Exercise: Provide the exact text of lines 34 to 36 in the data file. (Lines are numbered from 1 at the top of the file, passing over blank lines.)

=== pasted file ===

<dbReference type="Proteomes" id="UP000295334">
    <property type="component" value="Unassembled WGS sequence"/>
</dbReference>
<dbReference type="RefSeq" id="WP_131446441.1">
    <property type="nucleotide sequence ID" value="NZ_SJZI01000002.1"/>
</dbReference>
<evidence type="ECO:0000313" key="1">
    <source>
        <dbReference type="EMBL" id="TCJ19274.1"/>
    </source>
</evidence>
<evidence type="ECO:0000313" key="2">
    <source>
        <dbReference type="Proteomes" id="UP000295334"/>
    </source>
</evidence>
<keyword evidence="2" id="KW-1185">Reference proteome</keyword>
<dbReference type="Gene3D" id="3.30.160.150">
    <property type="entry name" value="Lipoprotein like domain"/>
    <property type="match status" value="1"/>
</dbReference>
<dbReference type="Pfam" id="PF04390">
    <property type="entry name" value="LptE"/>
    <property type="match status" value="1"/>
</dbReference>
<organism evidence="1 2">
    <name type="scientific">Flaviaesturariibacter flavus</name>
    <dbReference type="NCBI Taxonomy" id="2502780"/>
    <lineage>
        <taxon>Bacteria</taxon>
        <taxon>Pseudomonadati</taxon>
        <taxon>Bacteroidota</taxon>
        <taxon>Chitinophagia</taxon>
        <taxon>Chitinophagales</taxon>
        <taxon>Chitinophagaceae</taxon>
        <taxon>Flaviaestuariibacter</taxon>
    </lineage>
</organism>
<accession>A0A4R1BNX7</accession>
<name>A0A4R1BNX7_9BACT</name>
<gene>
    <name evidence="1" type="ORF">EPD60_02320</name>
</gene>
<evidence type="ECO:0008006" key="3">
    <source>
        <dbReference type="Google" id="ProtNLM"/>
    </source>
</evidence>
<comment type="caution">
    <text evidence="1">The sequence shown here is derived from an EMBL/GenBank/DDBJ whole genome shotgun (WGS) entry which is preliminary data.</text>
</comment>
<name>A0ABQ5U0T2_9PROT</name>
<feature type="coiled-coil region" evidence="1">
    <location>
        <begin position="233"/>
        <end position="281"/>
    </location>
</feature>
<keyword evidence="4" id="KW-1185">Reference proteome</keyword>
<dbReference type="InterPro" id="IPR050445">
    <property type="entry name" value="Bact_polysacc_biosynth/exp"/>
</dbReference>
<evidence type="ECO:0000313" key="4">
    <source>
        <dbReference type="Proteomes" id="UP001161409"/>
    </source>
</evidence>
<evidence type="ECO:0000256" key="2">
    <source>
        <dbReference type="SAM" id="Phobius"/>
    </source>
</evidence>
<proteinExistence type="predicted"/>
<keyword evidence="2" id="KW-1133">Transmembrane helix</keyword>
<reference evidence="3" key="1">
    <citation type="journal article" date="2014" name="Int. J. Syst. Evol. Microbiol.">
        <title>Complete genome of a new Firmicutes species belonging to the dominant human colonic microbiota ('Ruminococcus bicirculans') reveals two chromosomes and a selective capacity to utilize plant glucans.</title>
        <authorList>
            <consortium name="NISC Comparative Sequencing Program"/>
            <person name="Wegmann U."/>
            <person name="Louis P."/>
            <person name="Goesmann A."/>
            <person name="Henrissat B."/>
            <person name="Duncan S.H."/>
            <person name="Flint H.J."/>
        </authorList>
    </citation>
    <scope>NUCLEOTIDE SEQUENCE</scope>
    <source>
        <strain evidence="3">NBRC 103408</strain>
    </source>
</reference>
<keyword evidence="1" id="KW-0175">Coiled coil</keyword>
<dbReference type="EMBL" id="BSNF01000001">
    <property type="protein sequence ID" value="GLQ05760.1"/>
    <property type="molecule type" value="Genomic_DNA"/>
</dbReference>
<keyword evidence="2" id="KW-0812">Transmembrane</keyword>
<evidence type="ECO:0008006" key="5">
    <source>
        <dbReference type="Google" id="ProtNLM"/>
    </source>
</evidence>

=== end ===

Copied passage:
        <taxon>Chitinophagales</taxon>
        <taxon>Chitinophagaceae</taxon>
        <taxon>Flaviaestuariibacter</taxon>